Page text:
It all started with an aquarium his father bought for the family home in Venezuela. The fish swam and ate and created an environment that captivated the watchful eye of then-10-year-old Hernan Lopez-Fernandez.
Hernan Lopez-Fernandez looks at a Geophagus winemilleri specimen in his lab at Texas A&M University. Lopez-Fernandez, a wildlife and fisheries sciences doctoral student, and Donald Taphorn of the University of the Llanos in Venezuela described and named the newly discovered fish in a recent issue of Zootaxa. It was named for Dr. Kirk O. Winemiller, an ecology and evolutionary biologist for the Texas Agricultural Experiment Station and Lopez-Fernandezs mentor. (Texas Agricultural Experiment Station photo by Kathleen Phillips)
Geophagus winemilleri, recently described and named for Dr. Kirk O. Winemiller, an ecology and evolutionary biologist for the Texas Agricultural Experiment Station, by his doctoral student Hernan Lopez-Fernandez of Venezuela. The fish comes from South American rivers and can be found in both ornamental trade and fish markets there. (Texas Agricultural Experiment Station photo by Kathleen Phillips)
"One of the first fish of my own was called a Texas Cichlid," Lopez-Fernandez said. "I was hooked on fish."
Little did the young South American boy realize the role Texas would play in his life. Now a doctoral student in Texas A&M Universitys wildlife and fisheries science department, Lopez-Fernandezs research into the fish of his homeland recently resulted in the discovery of three new species. One of them he named after his favorite Texas fish scientist Dr. Kirk O. Winemiller.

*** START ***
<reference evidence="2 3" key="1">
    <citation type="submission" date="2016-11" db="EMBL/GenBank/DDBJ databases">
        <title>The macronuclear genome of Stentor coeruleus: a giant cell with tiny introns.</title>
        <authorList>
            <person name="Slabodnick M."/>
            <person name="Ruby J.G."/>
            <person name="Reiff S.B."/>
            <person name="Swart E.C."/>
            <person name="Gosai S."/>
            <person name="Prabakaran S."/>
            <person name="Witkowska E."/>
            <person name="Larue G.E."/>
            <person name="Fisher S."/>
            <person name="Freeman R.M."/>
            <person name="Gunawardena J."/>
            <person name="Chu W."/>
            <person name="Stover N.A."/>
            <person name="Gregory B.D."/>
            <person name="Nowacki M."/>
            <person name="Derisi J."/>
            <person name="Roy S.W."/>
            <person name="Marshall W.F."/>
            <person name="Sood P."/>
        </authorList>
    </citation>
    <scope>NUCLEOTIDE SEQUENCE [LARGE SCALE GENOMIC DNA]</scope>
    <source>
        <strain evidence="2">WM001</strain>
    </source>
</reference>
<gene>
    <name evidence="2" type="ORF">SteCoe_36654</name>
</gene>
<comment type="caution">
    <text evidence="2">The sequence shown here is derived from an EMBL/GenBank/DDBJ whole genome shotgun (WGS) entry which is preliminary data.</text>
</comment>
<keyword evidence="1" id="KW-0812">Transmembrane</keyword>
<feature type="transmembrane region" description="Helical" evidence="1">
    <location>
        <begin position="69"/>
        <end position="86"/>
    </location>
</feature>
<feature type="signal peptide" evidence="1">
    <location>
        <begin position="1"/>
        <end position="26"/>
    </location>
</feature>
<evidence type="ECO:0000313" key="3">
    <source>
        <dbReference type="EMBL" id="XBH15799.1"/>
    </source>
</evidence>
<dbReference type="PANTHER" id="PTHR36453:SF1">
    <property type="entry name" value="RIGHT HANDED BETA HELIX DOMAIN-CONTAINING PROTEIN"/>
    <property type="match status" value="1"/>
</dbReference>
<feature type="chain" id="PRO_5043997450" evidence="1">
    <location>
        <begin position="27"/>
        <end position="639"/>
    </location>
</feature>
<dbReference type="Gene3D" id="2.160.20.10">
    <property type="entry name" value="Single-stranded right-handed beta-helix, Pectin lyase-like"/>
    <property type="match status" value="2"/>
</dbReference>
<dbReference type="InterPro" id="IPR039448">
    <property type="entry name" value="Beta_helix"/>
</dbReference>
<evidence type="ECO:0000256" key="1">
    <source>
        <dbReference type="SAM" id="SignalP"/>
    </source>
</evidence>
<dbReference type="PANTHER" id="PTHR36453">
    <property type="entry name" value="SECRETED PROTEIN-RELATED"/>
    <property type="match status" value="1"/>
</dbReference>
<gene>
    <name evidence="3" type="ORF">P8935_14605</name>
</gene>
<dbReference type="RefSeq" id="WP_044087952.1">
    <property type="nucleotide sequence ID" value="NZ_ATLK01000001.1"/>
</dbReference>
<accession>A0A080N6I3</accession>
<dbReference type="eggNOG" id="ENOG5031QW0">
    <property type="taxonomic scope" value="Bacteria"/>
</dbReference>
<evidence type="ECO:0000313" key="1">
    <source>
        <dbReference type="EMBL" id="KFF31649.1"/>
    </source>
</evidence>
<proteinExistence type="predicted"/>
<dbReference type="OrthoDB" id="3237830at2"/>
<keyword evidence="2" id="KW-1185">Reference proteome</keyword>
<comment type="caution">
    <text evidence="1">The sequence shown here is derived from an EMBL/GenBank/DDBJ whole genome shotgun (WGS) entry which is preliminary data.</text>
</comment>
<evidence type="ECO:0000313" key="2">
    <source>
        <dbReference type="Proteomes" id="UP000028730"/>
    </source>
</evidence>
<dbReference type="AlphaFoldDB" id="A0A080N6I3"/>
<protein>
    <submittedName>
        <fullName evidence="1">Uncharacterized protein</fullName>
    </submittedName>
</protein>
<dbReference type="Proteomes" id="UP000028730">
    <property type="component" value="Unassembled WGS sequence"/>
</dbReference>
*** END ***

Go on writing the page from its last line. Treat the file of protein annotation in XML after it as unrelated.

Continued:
Kathleen Phillips | Texas A&M University
Complementing conventional antibiotics
24.05.2018 | Goethe-Universität Frankfurt am Main
Building a brain, cell by cell: Researchers make a mini neuron network (of two)
23.05.2018 | Institute of Industrial Science, The University of Tokyo
A research team led by physicists at the Technical University of Munich (TUM) has developed molecular nanoswitches that can be toggled between two structurally different states using an applied voltage. They can serve as the basis for a pioneering class of devices that could replace silicon-based components with organic molecules.
The development of new electronic technologies drives the incessant reduction of functional component sizes. In the context of an international collaborative...
At the LASYS 2018, from June 5th to 7th, the Laser Zentrum Hannover e.V. (LZH) will be showcasing processes for the laser material processing of tomorrow in hall 4 at stand 4E75. With blown bomb shells the LZH will present first results of a research project on civil security.
At this year's LASYS, the LZH will exhibit light-based processes such as cutting, welding, ablation and structuring as well as additive manufacturing for...
There are videos on the internet that can make one marvel at technology. For example, a smartphone is casually bent around the arm or a thin-film display is rolled in all directions and with almost every diameter. From the user's point of view, this looks fantastic. From a professional point of view, however, the question arises: Is that already possible?
At Display Week 2018, scientists from the Fraunhofer Institute for Applied Polymer Research IAP will be demonstrating today’s technological possibilities and...
So-called quantum many-body scars allow quantum systems to stay out of equilibrium much longer, explaining experiment | Study published in Nature Physics
Recently, researchers from Harvard and MIT succeeded in trapping a record 53 atoms and individually controlling their quantum state, realizing what is called a...
The historic first detection of gravitational waves from colliding black holes far outside our galaxy opened a new window to understanding the universe. A...
02.05.2018 | Event News
13.04.2018 | Event News
12.04.2018 | Event News
24.05.2018 | Physics and Astronomy
24.05.2018 | Power and Electrical Engineering
24.05.2018 | Materials Sciences